Paul, called by the will of God to be an apostle… to the church of God that is in Corinth, to those sanctified in Christ Jesus, called to be saints together… by whom you were called into the fellowship of his Son, Jesus Christ our Lord. – 1 Corinthians 1:1-2, 9
These introductory verses to Paul’s letter to the church at Corinth got me thinking about the different ways we–and by “we” I mean Christians in America–use the word calling. It seems to me that more often than not, calling becomes a spiritual way of saying preference. ”I’m called to lead the ______ ministry” can easily (and in many cases correctly) be reworded as “I’d prefer to lead the ______ ministry.”
I’ve also noticed that calling is used in the negative more often than the positive. ”Oh, I’m not called to ______” or “Sign ups for ______? That’s not really my calling” are both pretty normal ways to say “no” in the Christian community.
Here’s the thing. I’ve been reading my bible a bit and aside from Paul saying he’s called to be an apostle (which is a big deal) I can’t really find any examples for these type of blanket callings over people’s lives. It seems to me that the Holy Spirit provides gifting for a specific area of ministry and He often leads people to be involved in one way or another, but we don’t really read about people being called and dedicated to one specific ministry to the exclusion of all others.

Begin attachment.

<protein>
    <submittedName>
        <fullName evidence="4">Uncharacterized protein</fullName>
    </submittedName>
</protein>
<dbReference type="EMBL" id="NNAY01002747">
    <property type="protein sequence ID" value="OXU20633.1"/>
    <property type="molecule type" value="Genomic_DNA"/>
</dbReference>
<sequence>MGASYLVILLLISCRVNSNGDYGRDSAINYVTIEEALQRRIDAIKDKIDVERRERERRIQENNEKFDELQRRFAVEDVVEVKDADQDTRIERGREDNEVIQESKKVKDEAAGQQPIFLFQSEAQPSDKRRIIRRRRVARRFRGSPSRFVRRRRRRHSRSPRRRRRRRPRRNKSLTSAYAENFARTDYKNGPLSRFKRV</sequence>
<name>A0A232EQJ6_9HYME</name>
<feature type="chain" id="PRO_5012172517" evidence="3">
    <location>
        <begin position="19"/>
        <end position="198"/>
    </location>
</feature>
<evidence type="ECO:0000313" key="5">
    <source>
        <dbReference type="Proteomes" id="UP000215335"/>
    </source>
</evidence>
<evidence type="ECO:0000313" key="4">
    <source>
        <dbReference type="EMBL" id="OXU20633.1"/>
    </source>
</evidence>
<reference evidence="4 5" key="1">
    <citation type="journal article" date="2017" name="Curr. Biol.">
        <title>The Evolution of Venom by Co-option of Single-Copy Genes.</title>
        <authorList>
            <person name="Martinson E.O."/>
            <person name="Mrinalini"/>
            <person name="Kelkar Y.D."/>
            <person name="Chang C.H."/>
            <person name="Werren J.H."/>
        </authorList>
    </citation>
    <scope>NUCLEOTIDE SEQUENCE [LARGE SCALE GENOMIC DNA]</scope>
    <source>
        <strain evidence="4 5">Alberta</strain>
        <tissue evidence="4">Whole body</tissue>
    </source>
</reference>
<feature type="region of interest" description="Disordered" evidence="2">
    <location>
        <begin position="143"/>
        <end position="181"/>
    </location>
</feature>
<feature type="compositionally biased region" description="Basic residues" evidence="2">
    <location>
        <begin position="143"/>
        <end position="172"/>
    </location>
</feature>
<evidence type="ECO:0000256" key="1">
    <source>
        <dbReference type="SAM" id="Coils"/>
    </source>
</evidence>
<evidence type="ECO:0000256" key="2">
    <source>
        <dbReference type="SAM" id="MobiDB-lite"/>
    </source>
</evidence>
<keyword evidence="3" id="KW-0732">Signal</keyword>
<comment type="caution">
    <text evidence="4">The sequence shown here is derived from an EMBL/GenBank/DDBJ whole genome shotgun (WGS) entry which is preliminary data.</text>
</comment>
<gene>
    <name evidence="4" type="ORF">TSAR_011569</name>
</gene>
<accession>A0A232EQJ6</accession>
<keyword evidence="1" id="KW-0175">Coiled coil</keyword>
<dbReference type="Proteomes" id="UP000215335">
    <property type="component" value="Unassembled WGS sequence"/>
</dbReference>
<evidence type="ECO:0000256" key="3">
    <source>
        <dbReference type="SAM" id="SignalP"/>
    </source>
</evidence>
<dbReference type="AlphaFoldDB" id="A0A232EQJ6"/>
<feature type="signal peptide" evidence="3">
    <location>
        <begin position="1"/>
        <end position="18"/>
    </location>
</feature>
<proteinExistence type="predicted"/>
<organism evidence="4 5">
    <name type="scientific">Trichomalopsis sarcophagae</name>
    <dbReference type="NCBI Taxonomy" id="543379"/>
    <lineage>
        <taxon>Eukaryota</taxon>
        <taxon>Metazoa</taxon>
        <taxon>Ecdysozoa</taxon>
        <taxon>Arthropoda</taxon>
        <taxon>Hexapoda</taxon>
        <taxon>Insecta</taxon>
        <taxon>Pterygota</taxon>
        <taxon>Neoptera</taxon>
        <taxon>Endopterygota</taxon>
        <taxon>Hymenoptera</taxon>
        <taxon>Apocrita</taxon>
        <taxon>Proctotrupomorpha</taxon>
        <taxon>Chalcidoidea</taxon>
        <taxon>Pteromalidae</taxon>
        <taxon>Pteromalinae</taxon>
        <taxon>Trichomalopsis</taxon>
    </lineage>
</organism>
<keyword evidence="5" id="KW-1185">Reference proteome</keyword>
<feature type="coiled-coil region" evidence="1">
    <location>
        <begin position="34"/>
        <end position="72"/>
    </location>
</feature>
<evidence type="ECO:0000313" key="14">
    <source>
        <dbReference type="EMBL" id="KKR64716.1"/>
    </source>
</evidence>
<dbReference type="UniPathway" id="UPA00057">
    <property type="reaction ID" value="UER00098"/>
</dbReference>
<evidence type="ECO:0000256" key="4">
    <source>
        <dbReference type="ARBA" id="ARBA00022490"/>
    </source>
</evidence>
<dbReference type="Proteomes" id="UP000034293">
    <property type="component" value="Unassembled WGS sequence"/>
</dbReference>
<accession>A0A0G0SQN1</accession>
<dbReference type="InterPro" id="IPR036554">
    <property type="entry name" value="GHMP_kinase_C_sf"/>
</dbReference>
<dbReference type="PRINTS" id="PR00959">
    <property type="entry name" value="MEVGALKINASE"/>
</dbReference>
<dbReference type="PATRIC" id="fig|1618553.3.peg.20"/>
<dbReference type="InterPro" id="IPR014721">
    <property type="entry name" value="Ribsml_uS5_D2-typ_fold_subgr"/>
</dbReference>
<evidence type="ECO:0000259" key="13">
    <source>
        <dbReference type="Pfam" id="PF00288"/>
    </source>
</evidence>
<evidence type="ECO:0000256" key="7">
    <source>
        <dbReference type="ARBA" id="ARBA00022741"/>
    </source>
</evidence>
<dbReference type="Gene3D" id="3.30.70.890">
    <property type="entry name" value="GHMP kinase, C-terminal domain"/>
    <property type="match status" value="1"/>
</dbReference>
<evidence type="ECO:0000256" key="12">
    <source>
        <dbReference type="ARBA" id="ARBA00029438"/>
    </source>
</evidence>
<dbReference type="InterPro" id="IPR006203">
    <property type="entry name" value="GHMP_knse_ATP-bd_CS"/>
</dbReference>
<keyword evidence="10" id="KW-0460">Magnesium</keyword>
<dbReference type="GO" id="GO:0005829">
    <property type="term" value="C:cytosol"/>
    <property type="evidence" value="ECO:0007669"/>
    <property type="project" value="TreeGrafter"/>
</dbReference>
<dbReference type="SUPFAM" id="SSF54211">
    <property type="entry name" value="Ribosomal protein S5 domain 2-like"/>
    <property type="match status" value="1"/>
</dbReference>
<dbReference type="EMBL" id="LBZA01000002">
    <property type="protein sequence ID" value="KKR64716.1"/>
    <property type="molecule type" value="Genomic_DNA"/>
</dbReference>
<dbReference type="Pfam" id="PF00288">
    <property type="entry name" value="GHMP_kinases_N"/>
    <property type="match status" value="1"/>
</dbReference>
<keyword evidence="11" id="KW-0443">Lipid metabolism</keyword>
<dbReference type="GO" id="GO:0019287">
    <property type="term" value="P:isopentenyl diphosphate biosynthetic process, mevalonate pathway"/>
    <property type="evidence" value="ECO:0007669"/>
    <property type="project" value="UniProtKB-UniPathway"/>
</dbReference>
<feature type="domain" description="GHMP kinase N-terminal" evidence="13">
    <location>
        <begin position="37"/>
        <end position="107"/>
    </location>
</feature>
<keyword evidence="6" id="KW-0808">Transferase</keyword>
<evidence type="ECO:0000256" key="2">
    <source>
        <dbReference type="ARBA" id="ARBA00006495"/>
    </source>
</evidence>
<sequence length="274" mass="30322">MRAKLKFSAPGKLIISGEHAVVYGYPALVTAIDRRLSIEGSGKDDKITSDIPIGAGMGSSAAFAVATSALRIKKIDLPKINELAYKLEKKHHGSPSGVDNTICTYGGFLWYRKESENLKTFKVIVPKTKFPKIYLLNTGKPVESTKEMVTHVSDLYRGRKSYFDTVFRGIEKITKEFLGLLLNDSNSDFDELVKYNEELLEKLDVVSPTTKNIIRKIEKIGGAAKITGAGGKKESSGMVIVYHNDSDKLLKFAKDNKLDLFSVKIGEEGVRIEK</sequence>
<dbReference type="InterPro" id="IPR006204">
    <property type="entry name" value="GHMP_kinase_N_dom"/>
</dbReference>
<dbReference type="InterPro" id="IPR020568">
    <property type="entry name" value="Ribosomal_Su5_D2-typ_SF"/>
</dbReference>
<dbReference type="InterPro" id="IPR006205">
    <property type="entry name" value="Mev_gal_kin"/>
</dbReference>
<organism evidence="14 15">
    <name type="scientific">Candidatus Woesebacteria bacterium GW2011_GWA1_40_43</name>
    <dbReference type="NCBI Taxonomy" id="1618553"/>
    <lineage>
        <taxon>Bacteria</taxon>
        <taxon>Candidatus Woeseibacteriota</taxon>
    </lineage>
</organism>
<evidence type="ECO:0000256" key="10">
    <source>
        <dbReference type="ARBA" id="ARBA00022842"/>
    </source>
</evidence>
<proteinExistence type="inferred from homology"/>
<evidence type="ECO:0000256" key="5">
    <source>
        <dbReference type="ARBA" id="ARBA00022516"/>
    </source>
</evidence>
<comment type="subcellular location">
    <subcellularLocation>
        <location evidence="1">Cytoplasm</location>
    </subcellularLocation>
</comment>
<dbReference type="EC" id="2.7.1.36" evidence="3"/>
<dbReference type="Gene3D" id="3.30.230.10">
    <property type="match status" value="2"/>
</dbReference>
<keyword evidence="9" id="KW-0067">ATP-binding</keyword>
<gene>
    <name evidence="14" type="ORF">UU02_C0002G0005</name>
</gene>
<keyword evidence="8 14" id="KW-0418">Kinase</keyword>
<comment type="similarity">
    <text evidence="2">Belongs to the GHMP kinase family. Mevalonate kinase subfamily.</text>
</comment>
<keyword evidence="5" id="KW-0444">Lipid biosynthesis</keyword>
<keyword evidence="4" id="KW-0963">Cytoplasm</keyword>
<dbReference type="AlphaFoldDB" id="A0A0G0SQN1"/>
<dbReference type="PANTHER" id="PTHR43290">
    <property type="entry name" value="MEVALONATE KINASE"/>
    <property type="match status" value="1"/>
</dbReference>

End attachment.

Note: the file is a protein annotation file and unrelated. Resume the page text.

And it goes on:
What we do see is what’s described to the Corinthians here: they are called to be saints and called to be in fellowship with one another. That calling carries with it a whole range of exhortations and commandments to love one another, care for the poor, pray together, worship together, teach the word, etc.
Anyway, maybe I’m off-base, maybe this is just a pet peeve or just an annoying little bit of Christianese, but I’m going to stop throwing around the word so flippantly.
Instead, I say we focus on what we are called to be: the church.